High-yield municipal bonds offer higher income than investment-grade muni bonds, but they also feature higher risks. For those with higher risk tolerance and longer-term time frame, high-yield munis may be worth the risk. On the other hand, they may not be right for those who use a more conservative approach.
Learn more about high-yield muni bonds and how they work.
- High-yield municipal bonds (known as "munis") are issued by state or local governments.
- While the income they return can be higher than that from investment bonds, the market for sale is smaller.
- Mutual funds and ETFs are ways to create a municipal bond portfolio.
- It is risky for an inexperienced investor to create this portfolio on their own.
What Are High-Yield Municipal Bonds?
High yield munis are bonds issued by state or local governments. They are unrated by the major rating agencies; or, they have credit ratings that are below investment grade.
Investors own high-yield munis for the obvious reason: they offer higher income than their investment-grade counterparts—usually by a margin of about three percentage points—and they are tax free on the federal level. They may be tax free on the state and local levels as well. However, with this higher yield also come some important differences compared with the investment-grade market. Those differences include:
- Liquidity: The high-yield muni market is much smaller than the investment-grade market. It is much less “liquid." This means that trading volumes are lower. For investors in mutual funds or exchange-traded funds (ETFs), that isn’t an issue; it only comes into play for investors in individual securities. But it also means that high-yield munis can have a greater downside when bond prices weaken.
- A different set of risks: Investment-grade municipal bonds are more affected by interest rate risk and less affected by credit risk. But the opposite is usually true for high yield. In other words, performance is driven more by the financial strength of the underlying issuers rather than movements in interest rates. It means that high-yield munis are more sensitive to fluctuations in the economy than investment grade issues. High-yield munis can, therefore, offer a measure of diversification to a portfolio that is heavily weighted in higher quality bonds.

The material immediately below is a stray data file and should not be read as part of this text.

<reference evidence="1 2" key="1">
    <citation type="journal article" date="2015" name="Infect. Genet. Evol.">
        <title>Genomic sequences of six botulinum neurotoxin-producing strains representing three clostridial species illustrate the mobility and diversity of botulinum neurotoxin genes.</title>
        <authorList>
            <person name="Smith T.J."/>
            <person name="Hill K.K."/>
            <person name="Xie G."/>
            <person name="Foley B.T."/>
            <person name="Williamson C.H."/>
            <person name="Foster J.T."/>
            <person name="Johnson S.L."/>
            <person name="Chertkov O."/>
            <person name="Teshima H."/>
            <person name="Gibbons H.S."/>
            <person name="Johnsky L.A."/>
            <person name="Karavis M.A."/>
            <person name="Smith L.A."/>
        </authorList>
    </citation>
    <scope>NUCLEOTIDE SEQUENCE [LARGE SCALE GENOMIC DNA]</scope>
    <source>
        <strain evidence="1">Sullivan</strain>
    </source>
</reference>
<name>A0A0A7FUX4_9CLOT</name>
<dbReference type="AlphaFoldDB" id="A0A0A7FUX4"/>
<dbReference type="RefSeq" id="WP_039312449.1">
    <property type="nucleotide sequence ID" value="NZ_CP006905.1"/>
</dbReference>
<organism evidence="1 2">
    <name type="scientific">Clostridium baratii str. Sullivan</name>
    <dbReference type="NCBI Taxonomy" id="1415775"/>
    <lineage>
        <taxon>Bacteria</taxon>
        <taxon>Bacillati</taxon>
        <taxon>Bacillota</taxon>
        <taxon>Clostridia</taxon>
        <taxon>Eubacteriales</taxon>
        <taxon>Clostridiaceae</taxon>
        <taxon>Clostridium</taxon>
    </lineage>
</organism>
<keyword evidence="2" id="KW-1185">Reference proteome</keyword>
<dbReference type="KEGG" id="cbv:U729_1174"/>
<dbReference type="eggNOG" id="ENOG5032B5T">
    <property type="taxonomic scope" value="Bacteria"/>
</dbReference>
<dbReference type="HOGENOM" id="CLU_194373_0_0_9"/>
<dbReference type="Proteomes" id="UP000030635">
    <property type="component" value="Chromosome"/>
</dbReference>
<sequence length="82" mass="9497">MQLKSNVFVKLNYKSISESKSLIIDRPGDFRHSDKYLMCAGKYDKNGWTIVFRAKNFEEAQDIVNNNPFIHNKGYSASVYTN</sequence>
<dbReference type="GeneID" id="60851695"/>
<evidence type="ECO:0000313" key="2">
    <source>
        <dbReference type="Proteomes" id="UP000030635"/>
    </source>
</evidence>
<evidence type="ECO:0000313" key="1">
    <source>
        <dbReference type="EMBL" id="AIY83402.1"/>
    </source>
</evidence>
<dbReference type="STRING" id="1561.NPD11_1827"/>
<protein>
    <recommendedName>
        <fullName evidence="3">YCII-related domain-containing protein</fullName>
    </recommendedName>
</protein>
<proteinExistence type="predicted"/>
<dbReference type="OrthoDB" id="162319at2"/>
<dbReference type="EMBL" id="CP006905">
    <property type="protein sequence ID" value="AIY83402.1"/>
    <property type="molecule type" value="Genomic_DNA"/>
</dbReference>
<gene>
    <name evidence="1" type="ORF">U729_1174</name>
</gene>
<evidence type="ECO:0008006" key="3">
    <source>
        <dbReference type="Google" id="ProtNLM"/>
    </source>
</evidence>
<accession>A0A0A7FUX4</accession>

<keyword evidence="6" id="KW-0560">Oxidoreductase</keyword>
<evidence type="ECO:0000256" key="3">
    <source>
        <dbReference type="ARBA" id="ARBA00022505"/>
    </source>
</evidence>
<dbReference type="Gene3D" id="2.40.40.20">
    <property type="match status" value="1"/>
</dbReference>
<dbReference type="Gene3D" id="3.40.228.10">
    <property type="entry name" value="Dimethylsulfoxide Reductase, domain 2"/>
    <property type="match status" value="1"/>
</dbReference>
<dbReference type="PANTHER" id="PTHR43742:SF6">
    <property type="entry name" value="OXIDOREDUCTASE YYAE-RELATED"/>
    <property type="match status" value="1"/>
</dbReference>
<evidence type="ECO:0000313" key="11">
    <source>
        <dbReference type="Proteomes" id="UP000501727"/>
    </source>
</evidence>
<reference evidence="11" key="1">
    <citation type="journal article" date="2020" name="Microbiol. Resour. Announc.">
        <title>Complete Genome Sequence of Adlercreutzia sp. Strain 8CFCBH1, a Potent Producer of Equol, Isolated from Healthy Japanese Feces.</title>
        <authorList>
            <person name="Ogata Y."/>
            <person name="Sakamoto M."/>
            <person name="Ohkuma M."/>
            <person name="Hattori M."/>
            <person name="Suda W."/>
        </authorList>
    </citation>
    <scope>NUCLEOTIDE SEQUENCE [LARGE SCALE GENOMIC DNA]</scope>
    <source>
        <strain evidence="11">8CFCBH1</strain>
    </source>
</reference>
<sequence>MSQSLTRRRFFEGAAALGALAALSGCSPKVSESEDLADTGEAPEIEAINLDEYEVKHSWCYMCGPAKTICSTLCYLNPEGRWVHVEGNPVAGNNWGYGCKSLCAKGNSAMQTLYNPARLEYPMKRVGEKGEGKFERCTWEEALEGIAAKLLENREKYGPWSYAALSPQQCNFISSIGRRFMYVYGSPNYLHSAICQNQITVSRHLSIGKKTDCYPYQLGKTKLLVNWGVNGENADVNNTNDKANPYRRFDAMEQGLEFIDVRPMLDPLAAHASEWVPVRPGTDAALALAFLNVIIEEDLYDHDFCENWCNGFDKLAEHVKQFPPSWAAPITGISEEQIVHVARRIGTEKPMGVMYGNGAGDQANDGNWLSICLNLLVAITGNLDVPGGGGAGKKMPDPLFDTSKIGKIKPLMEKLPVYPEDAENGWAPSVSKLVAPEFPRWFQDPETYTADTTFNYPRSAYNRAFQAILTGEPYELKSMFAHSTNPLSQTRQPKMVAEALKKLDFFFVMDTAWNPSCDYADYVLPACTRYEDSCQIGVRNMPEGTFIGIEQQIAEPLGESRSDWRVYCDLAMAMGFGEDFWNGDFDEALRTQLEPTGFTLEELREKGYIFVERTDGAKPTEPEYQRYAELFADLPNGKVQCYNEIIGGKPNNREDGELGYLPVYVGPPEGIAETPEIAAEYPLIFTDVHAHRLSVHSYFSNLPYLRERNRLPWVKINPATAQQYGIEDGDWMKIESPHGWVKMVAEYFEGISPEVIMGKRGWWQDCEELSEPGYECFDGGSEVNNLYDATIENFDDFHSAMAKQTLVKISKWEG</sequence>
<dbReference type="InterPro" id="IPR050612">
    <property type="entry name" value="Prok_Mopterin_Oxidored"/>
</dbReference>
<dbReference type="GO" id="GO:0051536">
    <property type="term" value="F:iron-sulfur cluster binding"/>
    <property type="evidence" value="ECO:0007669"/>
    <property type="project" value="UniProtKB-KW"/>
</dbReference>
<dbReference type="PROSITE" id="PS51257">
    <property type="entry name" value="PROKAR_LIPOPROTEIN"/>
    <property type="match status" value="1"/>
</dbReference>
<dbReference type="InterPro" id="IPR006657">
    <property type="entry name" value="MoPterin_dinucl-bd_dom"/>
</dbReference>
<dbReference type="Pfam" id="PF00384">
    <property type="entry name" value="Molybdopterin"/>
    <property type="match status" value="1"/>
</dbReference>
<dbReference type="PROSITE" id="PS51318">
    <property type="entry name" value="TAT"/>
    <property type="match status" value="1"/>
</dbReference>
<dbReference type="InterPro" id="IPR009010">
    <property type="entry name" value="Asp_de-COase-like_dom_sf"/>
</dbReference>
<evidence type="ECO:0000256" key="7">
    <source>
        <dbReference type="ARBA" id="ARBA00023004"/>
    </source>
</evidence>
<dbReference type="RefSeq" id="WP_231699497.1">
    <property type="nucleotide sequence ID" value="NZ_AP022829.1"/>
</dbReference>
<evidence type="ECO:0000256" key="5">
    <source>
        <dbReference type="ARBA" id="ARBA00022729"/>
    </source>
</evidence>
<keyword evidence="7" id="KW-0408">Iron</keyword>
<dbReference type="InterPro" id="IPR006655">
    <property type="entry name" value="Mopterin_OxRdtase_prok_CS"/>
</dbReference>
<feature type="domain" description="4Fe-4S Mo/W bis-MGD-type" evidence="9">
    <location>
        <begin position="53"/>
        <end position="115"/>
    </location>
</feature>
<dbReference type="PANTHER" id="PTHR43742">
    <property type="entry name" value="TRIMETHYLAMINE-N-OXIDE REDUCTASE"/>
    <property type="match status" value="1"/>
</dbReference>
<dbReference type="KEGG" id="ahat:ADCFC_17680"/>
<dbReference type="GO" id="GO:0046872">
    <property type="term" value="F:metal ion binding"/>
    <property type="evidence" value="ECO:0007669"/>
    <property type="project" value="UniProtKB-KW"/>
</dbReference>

- Higher default risk: From 1970 to 2011, only 0.8% of municipal bonds that were rated investment grade defaulted (i.e., failed to make interest or principal payments) within 10 years after issuance. In contrast, 7.94% of below-investment-grade muni bonds defaulted during this time. It indicates that default risk, while not particularly high on an absolute basis, is much higher for below-investment-grade munis, a potential issue when a weaker economy pressures the finances of state and local governments.
- More volatility: As is always the case, a higher yield means higher risk. As a result, price fluctuations can be much larger in the high-yield muni segment compared to investment-grade issues. High-yield bonds are at risk for a greater loss than investment-grade bonds when the market turns south.
- Long-Term Returns: Higher risk may translate to higher yields, but that doesn't always mean higher total returns in a given period. In June 2020, for instance, the average five-year total return of funds in Morningstar’s High Yield Municipal Bond Funds category was 3.93%, which was in line with the 3.11% return for the Municipal National Intermediate Funds category. Those who are considering high-yield municipal bonds need to weigh these factors. Be sure to consider whether the extra yield compensates for the additional risks. High-yield munis are most appropriate for aggressive investors. They also may work well for those with longer-term time horizons that enable them to absorb some short-term volatility.
Determine the Fit
Before deciding the proportion of your portfolio to invest in high-yield vs. investment-grade, you should figure out whether you should, in fact, be in tax-exempt issues. In most cases, those in higher tax brackets benefit most from munis’ tax benefits.
How to Invest
The rate of default among individual securities is relatively high in this market segment. That means only the most experienced, high-net-worth investors should attempt to construct their own high-yield municipal bond portfolios.
Fortunately, there are an abundance of options available in both mutual funds and ETFs. The full list of high-yield municipal bond mutual funds, together with one-, three-, and five-year returns, is available from Morningstar.
There are also two ETFs that focus on the asset class: SPDR Nuveen Bloomberg Barclays High Yield Municipal Bond ETF (ticker: HYMB) and VanEck Vectors High Yield Muni ETF (ticker: HYD). These can be purchased with a brokerage account.
High-yield munis’ yield advantage can certainly add up over time, but make sure you fully understand the risks before you invest.